Gonzaga’s veteran guards were no where to be found on Saturday night.
Johnathan Williams? He spent most of the night in foul trouble, while Killian Tillie looked like a shell of the player that had made Las Vegas his playground during the WCC tournament.
Those four players — the stars of this Gonzaga team, the veteran leaders that were supposed to carry this iteration of the Zags as far as they will go — combined for just 34 points against No. 5-seed Ohio State in the second round of the NCAA tournament, but the Zags still managed to hold off the Buckeyes and advance to the Sweet 16 with a 90-84 win. They led by as many as 15 points in the first half and blew a 13-point half time lead before a late 13-0 run earned them the win.
And it is all thanks to Rui Hachimura and Zach Norvell.
Hachimura is the highlight reel. He finished with 25 points and five boards despite the fact that he shot missed six from the free throw on Saturday night, but the shots — and plays — that he made down the stretch were massive. There was the three with just under four minutes left at the end of the shot clock to push Gonzaga’s lead back to six points after they had completely blown a 13-point halftime advantage. There was the block on Ohio State star Keita Bates-Diop a couple of possessions, when it looked like he was going to score at the rim on a bucket that would have ended a Gonzaga run. He even helped break Ohio State’s press in the final minutes, as the Buckeyes were trying to rally in the final minutes.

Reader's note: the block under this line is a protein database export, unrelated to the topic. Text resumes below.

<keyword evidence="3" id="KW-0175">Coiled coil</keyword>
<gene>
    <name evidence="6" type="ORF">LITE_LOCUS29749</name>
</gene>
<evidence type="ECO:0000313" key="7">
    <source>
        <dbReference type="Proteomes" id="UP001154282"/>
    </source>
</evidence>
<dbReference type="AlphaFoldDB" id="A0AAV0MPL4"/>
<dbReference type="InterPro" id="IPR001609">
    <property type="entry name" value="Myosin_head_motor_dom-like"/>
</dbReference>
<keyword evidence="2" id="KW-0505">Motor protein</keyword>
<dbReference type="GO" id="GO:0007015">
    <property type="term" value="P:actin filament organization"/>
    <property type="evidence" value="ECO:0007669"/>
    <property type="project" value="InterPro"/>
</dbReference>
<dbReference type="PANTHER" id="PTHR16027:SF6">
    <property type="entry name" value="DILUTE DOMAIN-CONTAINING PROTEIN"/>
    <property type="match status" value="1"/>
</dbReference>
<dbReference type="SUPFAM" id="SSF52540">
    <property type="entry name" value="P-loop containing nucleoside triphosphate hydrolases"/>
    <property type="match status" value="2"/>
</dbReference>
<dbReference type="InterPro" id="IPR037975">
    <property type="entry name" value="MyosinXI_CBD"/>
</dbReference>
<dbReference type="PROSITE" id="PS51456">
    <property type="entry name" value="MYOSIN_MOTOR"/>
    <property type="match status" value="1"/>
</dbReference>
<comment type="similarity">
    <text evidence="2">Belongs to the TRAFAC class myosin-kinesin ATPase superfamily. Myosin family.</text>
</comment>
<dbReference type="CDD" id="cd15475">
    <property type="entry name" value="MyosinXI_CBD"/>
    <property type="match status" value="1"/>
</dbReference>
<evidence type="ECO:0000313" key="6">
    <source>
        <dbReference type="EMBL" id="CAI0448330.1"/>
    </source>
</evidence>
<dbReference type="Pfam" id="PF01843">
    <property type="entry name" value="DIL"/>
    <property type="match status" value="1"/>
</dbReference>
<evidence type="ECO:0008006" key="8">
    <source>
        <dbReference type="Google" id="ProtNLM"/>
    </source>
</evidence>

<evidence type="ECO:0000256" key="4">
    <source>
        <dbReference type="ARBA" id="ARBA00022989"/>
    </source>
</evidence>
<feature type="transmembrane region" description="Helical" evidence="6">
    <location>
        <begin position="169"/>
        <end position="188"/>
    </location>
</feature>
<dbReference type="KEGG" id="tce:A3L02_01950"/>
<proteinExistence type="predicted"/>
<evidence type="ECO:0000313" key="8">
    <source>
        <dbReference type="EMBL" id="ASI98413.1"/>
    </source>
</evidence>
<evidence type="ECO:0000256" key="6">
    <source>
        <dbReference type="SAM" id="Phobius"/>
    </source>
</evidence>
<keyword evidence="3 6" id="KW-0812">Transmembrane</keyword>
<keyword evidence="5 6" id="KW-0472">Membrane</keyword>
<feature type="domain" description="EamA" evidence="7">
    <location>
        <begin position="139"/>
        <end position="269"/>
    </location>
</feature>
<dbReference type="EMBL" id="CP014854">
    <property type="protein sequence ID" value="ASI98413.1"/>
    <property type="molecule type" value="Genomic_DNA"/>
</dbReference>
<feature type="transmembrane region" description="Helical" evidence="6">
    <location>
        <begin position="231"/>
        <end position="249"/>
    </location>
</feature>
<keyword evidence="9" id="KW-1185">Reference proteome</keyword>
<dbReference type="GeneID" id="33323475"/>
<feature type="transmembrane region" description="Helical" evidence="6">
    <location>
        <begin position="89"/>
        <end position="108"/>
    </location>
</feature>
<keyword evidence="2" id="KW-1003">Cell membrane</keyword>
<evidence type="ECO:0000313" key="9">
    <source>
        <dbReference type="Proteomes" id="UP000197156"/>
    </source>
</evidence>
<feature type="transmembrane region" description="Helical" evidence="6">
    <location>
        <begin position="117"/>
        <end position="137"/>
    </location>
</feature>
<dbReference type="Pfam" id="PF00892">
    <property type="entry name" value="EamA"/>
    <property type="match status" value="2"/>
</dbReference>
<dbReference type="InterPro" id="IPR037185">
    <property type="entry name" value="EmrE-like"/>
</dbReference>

But Norvell was the star, and it started early. The redshirt freshman from Chicago got hot early, hitting a couple of threes as the Zags jumped out to a 13-0 lead that they maintained for much of the first 20 minutes. The shot that everyone will remember, however, was a step-back three from deep in the corner with less than two minutes left on the clock that put the Zags up seven and lets the partisan Boise crowd breathe a sign of relief after a tense, strenuous second half.
And with that, the Zags were back in the Sweet 16 a season after they reached their first Final Four and national title game.
Frankly, I think that the way that this season has played out says more about the strength of the Gonzaga program than last year’s run to the final weekend did.
We’ve known for years just how good Gonzaga is. They were a No. 1 seed before. They’ve been the No. 1 team in the country heading into the NCAA tournament. They’ve been on the national radar for two decades. They send players to the NBA. Just because they hadn’t been able to find a way to win four games in an event as fluky and exciting as the NCAA tournament doesn’t tell me anything beyond the fact that they got unlucky a couple of times when they were good enough to do it.
As the saying goes — and as Tony Bennett, Sean Miller and Chris Mack can attest — you’re only the best to never do it until you do it, and then you’re just ‘the best’.
But this group was without two key seniors from last year’s team. They also last two players that could have been all-americans to early entry when freshman Zach Collins and junior Nigel Williams-Goss both declared for the NBA Draft.
It takes a special kind of a program to withstand an unexpected hit like that and still field a roster capable of being a top four seed and getting to the Sweet 16.
And don’t, for a second, think that they are done.
We’ve seen what this team can get out of Hachimura and Norvell.
We know what Perkins, and Melson, and Tillie and Williams are capable of.
A trip to San Antonio could be in the cards.
Some might tell you they’re the favorite to get there out of the West.
But even if they don’t, just remember what this team was able to accomplish after what they lost.
It tells you all you need to know about Gonzaga basketball.